Graham another tight-end test for Packers

Michael Cohen
Milwaukee Journal Sentinel
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Seattle Seahawks tight end Jimmy Graham celebrates after scoring a touchdown against the Philadelphia Eagles.

GREEN BAY — In the midst of the four-game losing streak that ended late last month, the Green Bay Packers became accustomed to routine gouging by opposing tight ends.

Against the Indianapolis Colts, who upset the Packers at Lambeau Field, quarterback Andrew Luck flicked a pass across his body to tight end Jack Doyle for a third-down conversion that sealed a win in the closing minutes.

A week later, against the Tennessee Titans, tight end Delanie Walker desecrated the defense with nine catches for 124 yards and a touchdown. At times he literally dragged defenders in his wake.

And against Washington, which blew out the Packers on national television, tight end Jordan Reed rampaged across the field with size and speed the defense simply couldn’t match. Reed finished with five catches for 79 yards.

“Around the league there' s a number of those guys now that are matchup guys because of their size, their catch radius,” defensive coordinator Dom Capers said.

The aforementioned plays underscore a larger issue that flashed early in the season and has become increasingly problematic in the last five games. For the season, opposing tight ends are responsible for 26 percent of completions and 26 percent of receiving yards against the Capers’ defense. But those numbers spiked to 32 percent and 29 percent, respectively, during a five-game stretch in which the Packers lost more games than they won.

Because of that trend, the potential for impending trouble is readily apparent when Sunday is viewed through a tight end prism. The Seattle Seahawks, winners of four of their last five games, have on their roster one of the best tight ends in the league, Jimmy Graham. He ranks fifth in receptions (57), third in yards (769) and tied for third in touchdowns (5).

“He’s a great player and he’s good with the ball,” said Darren Perry, safeties coach for the Green Bay Packers. “He can run. He can do it all. He’s a complete tight end, and you see him make some great catches. When the ball is in his vicinity, there’s a great chance he’ll come down with it. He’s a great route runner, and he presents some challenges with his size and his speed. Our guys have been looking forward to it, and it should be a great matchup.”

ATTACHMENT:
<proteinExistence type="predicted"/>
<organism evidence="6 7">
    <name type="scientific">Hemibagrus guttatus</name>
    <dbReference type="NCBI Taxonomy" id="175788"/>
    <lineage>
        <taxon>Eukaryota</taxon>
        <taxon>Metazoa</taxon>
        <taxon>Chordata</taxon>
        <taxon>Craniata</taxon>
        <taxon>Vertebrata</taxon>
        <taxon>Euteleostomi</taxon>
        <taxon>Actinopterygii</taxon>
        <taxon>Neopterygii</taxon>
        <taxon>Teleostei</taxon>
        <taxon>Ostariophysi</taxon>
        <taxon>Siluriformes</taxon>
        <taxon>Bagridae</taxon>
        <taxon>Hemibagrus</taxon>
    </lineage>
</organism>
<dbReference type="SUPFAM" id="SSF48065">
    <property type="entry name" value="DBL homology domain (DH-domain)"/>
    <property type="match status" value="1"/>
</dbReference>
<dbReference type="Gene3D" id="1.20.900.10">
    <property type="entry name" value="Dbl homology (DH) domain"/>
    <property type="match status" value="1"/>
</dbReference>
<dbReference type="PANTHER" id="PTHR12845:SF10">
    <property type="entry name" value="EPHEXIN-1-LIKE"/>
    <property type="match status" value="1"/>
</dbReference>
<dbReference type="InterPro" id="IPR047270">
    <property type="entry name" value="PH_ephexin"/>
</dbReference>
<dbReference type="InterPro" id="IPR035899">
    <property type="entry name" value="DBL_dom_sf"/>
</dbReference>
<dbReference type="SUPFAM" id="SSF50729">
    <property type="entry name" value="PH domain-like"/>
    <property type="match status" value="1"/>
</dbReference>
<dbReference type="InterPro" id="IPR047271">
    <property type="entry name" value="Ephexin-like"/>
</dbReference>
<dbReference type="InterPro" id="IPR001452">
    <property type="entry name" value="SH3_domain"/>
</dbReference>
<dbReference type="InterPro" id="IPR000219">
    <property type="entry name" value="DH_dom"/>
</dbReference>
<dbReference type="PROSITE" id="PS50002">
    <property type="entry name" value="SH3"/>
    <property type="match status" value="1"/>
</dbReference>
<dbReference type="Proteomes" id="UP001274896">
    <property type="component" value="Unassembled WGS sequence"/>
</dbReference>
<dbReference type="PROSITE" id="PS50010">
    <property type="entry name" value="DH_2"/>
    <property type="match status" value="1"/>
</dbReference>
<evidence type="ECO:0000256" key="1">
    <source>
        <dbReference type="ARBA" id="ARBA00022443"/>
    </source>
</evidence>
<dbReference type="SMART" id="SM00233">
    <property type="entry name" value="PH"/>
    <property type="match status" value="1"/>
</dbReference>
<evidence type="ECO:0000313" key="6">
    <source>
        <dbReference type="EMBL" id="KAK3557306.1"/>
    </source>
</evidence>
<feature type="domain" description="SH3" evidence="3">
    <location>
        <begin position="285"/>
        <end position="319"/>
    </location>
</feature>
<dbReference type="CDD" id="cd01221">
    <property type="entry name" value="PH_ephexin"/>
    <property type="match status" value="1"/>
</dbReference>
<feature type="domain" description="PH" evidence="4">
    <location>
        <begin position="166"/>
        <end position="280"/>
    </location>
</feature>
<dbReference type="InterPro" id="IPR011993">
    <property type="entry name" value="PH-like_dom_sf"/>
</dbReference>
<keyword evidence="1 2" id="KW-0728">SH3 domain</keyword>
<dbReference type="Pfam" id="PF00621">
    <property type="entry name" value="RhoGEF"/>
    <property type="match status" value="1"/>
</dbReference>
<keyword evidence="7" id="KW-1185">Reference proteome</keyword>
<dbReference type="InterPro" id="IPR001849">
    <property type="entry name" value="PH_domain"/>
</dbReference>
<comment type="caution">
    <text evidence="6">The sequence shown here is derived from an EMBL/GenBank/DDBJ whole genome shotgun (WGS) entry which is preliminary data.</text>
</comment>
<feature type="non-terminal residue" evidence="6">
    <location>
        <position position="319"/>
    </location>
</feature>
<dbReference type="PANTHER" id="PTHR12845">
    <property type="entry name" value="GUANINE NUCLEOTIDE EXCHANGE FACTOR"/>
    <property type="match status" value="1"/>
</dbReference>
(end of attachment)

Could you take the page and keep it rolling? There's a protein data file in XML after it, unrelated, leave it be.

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In hindsight, it seems as if the Week 1 matchup against the Jacksonville Jaguars was a precursor for what has happened in the last five weeks.

That afternoon, beneath a broiling Florida sun, the duo of Julius Thomas and Marcedes Lewis combined for seven catches, 112 yards and a touchdown. Thomas found success when isolated against second-year cornerback Quinten Rollins; Lewis broke a handful of tackles on a play that gained 37 yards.

But the problem seemed to vanish almost immediately, and the weeks that followed were defined by containment. Five of the next six opponents managed 64 yards or fewer from their tight ends. (The Detroit Lions were the lone exception with 82 yards.)

Problems crept in against the Colts, whose three tight ends combined for 83 yards on seven catches. Then the Titans’ tight ends gained 133 yards on 10 catches and scored twice. Then Reed gained 79 yards. Finally, a respectable performance against the Eagles (three catches, 36 yards) gave way to 10 receptions for 79 yards and a touchdown in the win over the Houston Texans last week.

“They’re going to get balls whether we have the perfect coverage on them (or not),” defensive back Micah Hyde said. “They just make plays. Whether we have a good call on and they know what we’re in, so they play to our leverage, (or) they can possibly stress our coverage and from there make plays.”

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Over the course of the season, opposing tight ends have averaged 69.8 yards per game against the Packers, according to data from Football Outsiders, a website focusing on advanced statistics. This places the Packers outside the top 25 best defenses in the league in that regard and more than 14 yards above the league average of 55.6 yards per game.

But Football Outsiders created a formula for measuring a team’s efficiency in various areas, and the Packers, despite their high yardage totals, rated eighth in the league. The metric, known as Defense-adjusted Value Over Average (DVOA), evaluates every single play and compares it to league averages for the same situation. DVOA includes factors such as yardage toward a first down, red-zone plays and quality of opponent to yield data that quantifies the actual effect of yards gained or yards allowed.

In this regard the Packers rank 14.9 percent above the league average. The data seems to reinforce a comment by coach Mike McCarthy, who in his Monday news conference said tight end production for opposing teams is not always as problematic as the final stats might suggest.

“I think a little bit of that, too, is the stress of the coverage that we’re playing,” McCarthy said a day after beating the Texans. “I think when you play that much two-shell coverage, and we played a little more three-shell last week than this week, that’s all part of the game. And that’s a tough match maybe for a linebacker and so forth. So, yeah, to me that’s all part of the game plan.”

It makes the question for Sunday rather simple: Opposing tight ends have gouged the Packers, so what is the game plan for stopping Jimmy Graham?

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